Wookiee Hut Cuisine presents:
Kalustyan's Masala Café
Murray Hill, NY

Review by SuSu, MaceVindaloo

Sides Dishes, Masala CafeThis is the third or fourth restaurant effort of the ultra-successful Kalustyan's Gourmet International Spice Shop string of efforts in this busy, eclectic neighborhood of New York City down the street from the Chrysler Building, nicknamed "Curry Hill." They created "cafeteria Indian" cuisine in Curry in a Hurry, then a deli upstairs from their spice store (nowadays called "Mediterranean Deli" or something ...??), then the sit-down restaurant Curry Leaf and now the much more upmarket Masala Café. This restaurant is riding the "fusion cuisine" wave between Asian and European-origin cooking styles. Only usually, the "Asian" half is Thai or southeast Asian, and the "Euro" half is Italian or maybe Portuguese. French had fallen out of favor and was considered "old-fashioned" by those who know nothing, and Indian was considered "overdone" and "all the same." Nothing is further from the truth, of course.

Facade, Masala Cafe Unfortunately, with the food-as-entertainment revolution in this country, mixing and matching was akin to a sporting event, and you could win or lose. As #1-ranked cooking school teacher Jacques Pépin pointed out, "If no one did it before, there is likely a very good reason for it. Learn what's right first, then go fuse and create. Otherwise, it's just luck ... or frequently, unluck."

So how does a combination of Indian and French fare? Chef Geetika Khanna grew up in Delhi and London before settling in New York City, and hopped from career to career till she found one she likes enough to stay in. She's done a lot of fusion cooking at a variety of well-known restaurants, but learned the basics at the French Culinary Institute before running into the fusion trendy world. The sanest approach is Indian ingredients and spicings with French techniques and presentation, and no surprise that she's chosen that option for the Masala Café. Sane and good will win this race, and the results are very good food -- spicy in the flavorful sense, not hot or overdone at all.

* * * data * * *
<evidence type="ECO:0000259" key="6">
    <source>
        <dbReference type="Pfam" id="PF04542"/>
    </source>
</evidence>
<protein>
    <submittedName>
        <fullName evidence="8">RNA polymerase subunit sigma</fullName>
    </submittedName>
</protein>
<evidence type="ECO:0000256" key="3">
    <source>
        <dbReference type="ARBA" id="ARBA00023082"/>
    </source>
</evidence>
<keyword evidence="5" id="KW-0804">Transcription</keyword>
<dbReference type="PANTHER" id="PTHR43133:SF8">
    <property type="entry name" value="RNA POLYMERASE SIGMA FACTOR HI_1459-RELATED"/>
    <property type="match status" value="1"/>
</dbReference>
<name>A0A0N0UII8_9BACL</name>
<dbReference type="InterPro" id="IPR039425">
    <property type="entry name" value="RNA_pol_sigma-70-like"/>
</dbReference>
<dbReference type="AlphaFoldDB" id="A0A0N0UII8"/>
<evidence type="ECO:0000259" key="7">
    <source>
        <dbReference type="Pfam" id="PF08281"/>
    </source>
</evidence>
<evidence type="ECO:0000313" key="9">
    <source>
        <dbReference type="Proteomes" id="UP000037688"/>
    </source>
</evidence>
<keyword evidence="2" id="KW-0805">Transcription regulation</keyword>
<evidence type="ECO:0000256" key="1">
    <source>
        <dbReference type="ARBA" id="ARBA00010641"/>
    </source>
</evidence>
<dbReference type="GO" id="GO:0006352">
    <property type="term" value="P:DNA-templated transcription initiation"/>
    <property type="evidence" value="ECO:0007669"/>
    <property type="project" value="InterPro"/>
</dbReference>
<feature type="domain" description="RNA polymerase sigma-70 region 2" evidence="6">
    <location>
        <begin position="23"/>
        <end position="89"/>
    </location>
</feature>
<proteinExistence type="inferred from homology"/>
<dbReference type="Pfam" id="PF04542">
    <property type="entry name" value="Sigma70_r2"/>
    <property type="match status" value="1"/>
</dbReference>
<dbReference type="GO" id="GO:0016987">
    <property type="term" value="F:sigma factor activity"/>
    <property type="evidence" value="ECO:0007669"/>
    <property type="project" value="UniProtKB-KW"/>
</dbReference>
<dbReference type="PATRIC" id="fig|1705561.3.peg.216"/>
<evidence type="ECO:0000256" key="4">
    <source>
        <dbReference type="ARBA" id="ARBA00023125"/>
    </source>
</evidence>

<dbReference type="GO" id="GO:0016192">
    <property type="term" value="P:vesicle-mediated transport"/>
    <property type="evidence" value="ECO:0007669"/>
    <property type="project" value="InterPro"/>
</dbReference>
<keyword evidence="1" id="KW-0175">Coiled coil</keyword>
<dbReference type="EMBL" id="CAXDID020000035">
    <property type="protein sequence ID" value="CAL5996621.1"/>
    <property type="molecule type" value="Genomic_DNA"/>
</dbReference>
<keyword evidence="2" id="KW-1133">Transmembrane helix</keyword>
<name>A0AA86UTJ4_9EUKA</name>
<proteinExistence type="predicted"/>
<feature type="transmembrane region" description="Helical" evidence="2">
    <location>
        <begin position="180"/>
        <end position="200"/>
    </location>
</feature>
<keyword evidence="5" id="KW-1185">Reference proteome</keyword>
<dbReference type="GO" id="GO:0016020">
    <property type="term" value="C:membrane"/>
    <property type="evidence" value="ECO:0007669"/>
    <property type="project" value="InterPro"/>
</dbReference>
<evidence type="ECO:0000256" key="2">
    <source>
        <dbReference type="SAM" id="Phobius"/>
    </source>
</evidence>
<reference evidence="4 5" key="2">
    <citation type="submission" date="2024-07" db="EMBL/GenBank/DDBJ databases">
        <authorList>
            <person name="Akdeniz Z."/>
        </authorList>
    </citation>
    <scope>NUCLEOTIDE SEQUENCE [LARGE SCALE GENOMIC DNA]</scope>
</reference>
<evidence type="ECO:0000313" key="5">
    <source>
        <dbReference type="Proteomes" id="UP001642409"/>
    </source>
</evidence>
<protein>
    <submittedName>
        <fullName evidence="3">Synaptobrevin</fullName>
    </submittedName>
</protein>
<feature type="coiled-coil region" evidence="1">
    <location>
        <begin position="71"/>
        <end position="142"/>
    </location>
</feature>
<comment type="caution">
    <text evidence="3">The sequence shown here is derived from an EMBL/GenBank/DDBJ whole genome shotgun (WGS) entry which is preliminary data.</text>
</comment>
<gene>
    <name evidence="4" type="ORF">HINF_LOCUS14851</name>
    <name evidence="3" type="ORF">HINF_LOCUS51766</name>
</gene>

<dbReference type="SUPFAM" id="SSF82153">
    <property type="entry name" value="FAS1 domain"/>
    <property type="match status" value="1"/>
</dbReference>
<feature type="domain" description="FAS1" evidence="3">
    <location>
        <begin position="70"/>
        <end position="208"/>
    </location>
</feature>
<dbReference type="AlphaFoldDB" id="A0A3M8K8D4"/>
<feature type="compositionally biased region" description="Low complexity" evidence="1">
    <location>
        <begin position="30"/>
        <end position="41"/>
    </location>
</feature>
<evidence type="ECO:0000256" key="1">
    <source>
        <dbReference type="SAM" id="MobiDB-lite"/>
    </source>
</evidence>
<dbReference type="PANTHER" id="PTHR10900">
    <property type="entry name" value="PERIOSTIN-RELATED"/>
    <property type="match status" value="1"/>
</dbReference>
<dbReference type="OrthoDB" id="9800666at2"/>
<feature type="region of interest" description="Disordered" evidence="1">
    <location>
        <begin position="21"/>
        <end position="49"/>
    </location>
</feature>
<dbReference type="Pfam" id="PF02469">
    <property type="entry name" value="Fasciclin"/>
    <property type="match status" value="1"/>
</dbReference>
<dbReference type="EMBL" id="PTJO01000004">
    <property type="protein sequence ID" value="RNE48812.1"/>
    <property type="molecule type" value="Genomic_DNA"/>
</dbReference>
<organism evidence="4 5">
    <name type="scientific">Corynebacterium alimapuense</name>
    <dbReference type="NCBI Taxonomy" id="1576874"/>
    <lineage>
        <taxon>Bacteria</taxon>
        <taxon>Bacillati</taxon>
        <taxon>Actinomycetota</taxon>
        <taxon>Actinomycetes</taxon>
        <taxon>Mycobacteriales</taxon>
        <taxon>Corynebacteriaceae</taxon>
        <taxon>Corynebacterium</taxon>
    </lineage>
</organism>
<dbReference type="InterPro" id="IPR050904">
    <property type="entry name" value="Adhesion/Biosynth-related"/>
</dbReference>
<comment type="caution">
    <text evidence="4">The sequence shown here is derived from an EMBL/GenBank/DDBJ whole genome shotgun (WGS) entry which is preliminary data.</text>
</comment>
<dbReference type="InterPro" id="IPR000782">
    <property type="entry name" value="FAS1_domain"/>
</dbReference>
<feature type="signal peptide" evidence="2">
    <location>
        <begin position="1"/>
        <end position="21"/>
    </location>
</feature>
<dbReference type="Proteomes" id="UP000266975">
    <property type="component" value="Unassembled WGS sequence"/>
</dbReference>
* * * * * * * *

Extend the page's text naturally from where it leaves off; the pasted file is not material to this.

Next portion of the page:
Appetizers, Masala CafeWe had the panko-crusted scallops with salad, and the 3-samosa sampler as starters. The scallops were cooked just right -- not raw, but with smooth, creamy flesh. The panko was not crisp though, which is the point of using panko. Never mind, it was an excellent dish. The samosas are fried Indian dumpling wrapped in a crispy chickpea flour-based skin. The three fillings were potato and pea, goast cheese, and turkey and apple. It was served with a very good tamarind chutney and tamarind sauce. In fact, we dipped the scallops in the sauce and it was wondrous.